Île Perrot a tricky delight for golfers of all stripes
A duffer's guide
Starting off on the first tee at Île Perrot Golf and Country Club last Monday gave me a sinking feeling; not the least of which was perpetuated by the presence of a number of club members watching, all waiting for my playing partner, colleague Phillippe Boisvert, and I to vacate the tee box and get to playing.
Of course, as so often happens with 'developing' (i.e. learning how to play) golfers, both Phil and I hit terrible drives off the tee and had both hit three shots before ever getting halfway down the 326-yard par-4.
As I leave the tee box following my majestic 75-yard worm-burner drive that died in the damp rough slightly to the left of the fairway, a member I had been making idle small talk with earlier says 'have a good game.'
I wish. Here's the thing, though. I've started to fall in love with golf. So, no matter how badly it goes (and it can go pretty badly, believe me) it's always a good game, because any day on the golf course is a good one. I'm convinced of that.
So, off we went, in our cart after saving triple bogey on the first hole with nice final (mercifully) putts to the second hole, a 544-yard par-5. It's long, but if you stay in the fairway and hit a decent second shot, you can birdie or make par if you stay clear of the bunkers on either side of the green.
Another word to the wise: stay out of the rough, especially on days after it rains cats and dogs. It's thick and if you keep topping shots as I did, that 544 yards can seem like an awfully long way.
Still, it's a beautiful golf course, and if you have a few minutes to stop and admire the scenery, as we did on the third hole, having caught the group in front of us, you should definitely do so.
That chance to breathe helped me relax, and even though my par putt on the par-3 third hole lipped out, now I was starting to have some fun.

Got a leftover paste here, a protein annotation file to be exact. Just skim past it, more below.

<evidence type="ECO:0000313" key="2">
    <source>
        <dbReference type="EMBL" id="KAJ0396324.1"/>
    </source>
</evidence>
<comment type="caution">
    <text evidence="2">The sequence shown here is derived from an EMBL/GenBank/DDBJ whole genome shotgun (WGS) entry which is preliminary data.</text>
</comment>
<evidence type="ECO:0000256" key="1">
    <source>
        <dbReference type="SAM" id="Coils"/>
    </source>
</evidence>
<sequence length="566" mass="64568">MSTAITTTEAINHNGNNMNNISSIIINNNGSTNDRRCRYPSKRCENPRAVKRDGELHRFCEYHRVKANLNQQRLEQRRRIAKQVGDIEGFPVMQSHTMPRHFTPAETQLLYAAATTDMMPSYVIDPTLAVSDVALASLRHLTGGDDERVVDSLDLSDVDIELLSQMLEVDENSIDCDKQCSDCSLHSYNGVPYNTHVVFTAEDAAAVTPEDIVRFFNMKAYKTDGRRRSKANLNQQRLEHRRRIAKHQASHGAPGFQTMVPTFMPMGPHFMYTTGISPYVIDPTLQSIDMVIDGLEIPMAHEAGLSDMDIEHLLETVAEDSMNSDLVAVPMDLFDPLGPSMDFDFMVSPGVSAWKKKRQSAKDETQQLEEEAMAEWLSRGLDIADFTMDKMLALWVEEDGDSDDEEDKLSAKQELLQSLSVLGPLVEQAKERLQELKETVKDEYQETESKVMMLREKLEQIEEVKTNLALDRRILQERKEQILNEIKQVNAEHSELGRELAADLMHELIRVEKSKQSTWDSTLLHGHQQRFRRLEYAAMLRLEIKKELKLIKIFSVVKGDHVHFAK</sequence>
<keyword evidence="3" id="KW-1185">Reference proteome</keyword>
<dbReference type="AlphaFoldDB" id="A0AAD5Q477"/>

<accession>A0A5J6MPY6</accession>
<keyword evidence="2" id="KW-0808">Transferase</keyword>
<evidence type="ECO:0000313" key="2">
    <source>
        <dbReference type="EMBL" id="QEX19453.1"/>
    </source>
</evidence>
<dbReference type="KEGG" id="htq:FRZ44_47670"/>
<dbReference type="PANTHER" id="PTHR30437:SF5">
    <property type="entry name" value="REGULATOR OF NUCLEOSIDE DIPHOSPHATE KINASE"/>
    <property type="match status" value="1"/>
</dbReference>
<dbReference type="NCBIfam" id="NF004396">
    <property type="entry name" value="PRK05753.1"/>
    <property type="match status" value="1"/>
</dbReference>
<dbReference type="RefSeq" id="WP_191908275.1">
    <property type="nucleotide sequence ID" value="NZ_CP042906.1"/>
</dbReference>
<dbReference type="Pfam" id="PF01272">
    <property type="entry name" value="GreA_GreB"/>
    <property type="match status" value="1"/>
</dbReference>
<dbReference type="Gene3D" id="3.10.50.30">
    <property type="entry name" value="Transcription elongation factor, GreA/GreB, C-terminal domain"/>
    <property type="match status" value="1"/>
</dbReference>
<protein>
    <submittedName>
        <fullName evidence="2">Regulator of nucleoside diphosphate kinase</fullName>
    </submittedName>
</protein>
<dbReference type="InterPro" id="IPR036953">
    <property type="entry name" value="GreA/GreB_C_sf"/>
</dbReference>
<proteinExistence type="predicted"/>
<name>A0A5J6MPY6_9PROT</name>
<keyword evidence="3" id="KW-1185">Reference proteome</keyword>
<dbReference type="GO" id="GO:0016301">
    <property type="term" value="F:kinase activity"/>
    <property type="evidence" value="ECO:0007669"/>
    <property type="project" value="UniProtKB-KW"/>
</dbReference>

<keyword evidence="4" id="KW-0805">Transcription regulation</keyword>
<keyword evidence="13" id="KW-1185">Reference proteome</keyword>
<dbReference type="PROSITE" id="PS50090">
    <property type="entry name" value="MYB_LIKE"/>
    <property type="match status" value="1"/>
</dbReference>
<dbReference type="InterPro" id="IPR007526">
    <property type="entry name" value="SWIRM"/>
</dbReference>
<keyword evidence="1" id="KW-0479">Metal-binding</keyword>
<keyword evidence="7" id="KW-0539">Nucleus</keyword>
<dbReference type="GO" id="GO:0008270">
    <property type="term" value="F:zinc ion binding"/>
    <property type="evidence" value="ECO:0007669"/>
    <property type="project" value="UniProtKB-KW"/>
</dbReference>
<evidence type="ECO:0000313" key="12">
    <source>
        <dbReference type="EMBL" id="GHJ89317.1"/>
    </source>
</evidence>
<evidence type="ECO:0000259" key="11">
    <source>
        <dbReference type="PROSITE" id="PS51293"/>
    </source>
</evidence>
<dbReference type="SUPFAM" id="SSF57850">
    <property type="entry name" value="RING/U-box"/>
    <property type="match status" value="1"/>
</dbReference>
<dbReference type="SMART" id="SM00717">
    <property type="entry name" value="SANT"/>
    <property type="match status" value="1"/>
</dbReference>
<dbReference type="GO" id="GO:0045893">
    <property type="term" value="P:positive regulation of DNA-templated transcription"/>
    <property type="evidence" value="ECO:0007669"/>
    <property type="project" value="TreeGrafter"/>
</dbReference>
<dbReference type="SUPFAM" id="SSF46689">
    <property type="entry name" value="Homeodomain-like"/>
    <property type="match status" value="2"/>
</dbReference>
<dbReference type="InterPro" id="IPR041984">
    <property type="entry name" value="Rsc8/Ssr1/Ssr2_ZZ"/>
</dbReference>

Phil was starting to hit the ball well, and we both managed to figure out how to get the ball off the tee on the par-5 sixth hole, where we dropped 200-yard drives within about nine feet of each other's ball in the middle of the fairway, and followed it up with second shots that a) went far and b) stayed on the fairway.
Four, five and six were all nice holes with some interesting water features, but the par-3 seventh hole has a special place in my heart. The tricky 185-yard par-3 has a cascading fountain in the middle of the hazard in front of the green. In other words, while it's relaxing to look at, that fountain can be diabolical if you come up short of the green.
Which, of course, I did.
Phil managed to play around the hazard, and a nice approach gave him a par putt that he couldn't sink. I carded a six and went about my business.
Midway through our round, the sun came out and helped us finish things up nicely. Île Perrot Golf and Country Club's course was in great shape considering the monsoon-like rains of the day before, and the place looked and played great.
The greens were tricky, but not overly so, and frankly, I can't wait to go back.
On a day when the rough is dry, preferably, but Île Perrot was so nice, the members so welcoming, that it doesn't matter what the weather would be. Île Perrot Golf and Country Club is located at 1717 Don Quichotte Blvd. in Notre Dame de l'Île Perrot. They can be reached at 514-453-7177, or online at www.ileperrotgolf.com